Tag Archives: regulatory crimes

Heritage Report: Overcriminalization: The Legislative Side of the Problem

Originally published at The Heritage Foundaton by Paul J. Larkin, Jr. | 12/13/11
Abstract: The past 75 years in America have witnessed an avalanche of new criminal laws, the result of which is a problem known as “overcriminalization.” This phenomenon is likely to lead to a variety of problems for a public trying to comply with the law in good faith. While many of these issues have already been discussed, one problem created by the overcriminalization of American life has not Continue Reading

In Jail for Backed-Up Toilets

Originally Published at National Review by Shannen W. Coffin December 12 2011
The Wall Street Journal has a powerful illustration today (subscription required) of the problem of overcriminalization of federal law and the related problem of strict liability crimes. It tells the story of Lawrence Lewis, a maintenance engineer at a military retirement home in D.C., who pled guilty to misdemeanor violations of the Clean Water Act and its implementing regulations — all for discharging a backed-up sewer line into a city storm drain to prevent flooding in an area on the property where, according to the story, the sickest residents lived. Continue Reading

The Legal Consequences of Saving a Baby Woodpecker

Originally published at Cato Institute by Walter Olson | August 2, 2011
Federal law makes it illegal to “take,” “possess,” or “transport” a migratory bird except under permit. If you worry that this sweeping language might give the federal government too much enforcement power, perhaps you are one of those horrid House Republicans who, according to Bryan Walsh in Time magazine, are in the grip of “antigreen ideology” and want to “essentially prevent” agencies like the Department of the Interior “from doing their jobs.” Who else would object to laws meant to protect Nature? Continue Reading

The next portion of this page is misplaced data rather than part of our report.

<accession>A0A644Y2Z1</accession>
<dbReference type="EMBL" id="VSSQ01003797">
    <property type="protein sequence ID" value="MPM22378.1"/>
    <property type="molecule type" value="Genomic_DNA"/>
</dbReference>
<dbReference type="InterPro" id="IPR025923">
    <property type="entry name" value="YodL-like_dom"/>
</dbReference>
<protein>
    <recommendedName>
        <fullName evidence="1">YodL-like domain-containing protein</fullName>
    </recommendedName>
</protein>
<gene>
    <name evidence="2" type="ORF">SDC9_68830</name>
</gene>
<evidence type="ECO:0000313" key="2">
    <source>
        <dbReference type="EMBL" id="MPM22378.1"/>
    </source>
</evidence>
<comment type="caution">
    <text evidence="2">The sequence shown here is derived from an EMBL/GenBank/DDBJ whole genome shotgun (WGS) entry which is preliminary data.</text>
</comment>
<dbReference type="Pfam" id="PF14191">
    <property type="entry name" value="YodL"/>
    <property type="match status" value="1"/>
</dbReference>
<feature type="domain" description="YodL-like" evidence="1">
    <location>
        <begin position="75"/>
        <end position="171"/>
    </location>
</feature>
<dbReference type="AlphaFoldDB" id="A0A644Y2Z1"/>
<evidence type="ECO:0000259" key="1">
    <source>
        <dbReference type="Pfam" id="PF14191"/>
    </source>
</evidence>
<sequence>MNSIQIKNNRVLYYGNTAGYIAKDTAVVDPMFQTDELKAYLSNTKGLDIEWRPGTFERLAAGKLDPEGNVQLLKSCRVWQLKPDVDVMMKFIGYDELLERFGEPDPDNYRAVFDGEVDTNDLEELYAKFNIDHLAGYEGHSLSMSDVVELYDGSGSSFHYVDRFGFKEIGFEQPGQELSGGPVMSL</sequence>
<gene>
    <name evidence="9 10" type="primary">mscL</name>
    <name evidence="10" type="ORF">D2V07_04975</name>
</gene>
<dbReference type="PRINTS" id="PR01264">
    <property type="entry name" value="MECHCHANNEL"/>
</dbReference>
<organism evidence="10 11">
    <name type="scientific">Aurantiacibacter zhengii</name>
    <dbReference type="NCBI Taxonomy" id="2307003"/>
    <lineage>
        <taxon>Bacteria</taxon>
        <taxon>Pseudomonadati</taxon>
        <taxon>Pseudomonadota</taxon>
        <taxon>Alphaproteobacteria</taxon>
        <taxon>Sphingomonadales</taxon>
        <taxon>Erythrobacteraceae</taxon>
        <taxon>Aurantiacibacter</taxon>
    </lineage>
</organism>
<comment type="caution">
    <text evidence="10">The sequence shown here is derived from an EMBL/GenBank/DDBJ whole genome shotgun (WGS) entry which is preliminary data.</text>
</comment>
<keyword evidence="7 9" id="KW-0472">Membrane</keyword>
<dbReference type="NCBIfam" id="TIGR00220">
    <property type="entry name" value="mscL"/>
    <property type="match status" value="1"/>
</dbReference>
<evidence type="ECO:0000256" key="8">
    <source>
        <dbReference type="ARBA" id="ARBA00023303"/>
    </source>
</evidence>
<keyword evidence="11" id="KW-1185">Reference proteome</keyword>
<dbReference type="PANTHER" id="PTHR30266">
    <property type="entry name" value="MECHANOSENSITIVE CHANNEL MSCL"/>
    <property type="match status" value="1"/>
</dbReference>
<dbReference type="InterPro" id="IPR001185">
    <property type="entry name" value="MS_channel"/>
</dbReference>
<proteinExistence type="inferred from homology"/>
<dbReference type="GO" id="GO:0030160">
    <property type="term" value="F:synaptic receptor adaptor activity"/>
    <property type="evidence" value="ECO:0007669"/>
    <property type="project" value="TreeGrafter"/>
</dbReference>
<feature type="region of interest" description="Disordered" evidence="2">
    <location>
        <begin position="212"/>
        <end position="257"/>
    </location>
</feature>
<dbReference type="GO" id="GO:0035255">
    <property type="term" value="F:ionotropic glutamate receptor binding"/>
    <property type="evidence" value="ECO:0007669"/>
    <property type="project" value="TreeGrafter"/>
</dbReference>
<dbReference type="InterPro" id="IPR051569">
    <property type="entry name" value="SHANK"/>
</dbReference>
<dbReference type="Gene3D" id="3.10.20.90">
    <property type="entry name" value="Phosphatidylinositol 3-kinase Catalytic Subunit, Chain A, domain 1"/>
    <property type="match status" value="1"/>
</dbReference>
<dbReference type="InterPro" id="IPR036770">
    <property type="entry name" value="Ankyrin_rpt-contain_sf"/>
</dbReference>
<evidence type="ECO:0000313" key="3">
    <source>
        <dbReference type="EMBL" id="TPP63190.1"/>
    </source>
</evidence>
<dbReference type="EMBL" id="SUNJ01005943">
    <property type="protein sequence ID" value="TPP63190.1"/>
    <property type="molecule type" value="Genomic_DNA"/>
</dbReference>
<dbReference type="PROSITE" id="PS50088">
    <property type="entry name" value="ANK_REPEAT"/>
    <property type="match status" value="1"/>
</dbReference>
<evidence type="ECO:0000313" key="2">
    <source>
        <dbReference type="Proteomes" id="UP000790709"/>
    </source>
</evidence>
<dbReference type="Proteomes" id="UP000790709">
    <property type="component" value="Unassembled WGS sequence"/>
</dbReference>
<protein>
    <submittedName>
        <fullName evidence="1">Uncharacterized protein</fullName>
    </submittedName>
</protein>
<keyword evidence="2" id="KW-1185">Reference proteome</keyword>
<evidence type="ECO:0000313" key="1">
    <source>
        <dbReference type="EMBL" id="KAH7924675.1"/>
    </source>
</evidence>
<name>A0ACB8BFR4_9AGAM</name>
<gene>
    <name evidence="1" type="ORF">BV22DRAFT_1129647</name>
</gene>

Heritage Report: Solutions for America: Overcriminalization

Originally published at The Heritage Foundation by Marion Smith | 8/17/10
Federal criminal law has exploded in size and scope—and deteriorated in quality. Honest, hard-working Americans doing their best to be respectable, law-abiding citizens can no longer be assured that they are safe from federal prosecutors. Federal criminal law used to focus on inherently wrongful conduct: treason, murder, counterfeiting, and the like. Today, an unimaginably broad range of socially and economically beneficial conduct is criminalized. Continue Reading

Heritage Report: The Unlikely Orchid Smuggler: A Case Study in OverCriminalization

Originally published at The Heritage Foundation by Andrew Grossman | 7/27/09
George Norris, an elderly retiree, had turned his orchid hobby into a part-time business run from the greenhouse in back of his home. He would import orchids from abroad–South Africa, Brazil, Peru–and resell them at plant shows and to local enthusiasts. He never made more than a few thousand dollars a year from his orchid business, but it kept him engaged and provided a little extra money–an especially important thing as his wife, Kathy, neared retirement from her job managing a local mediation clinic. Continue Reading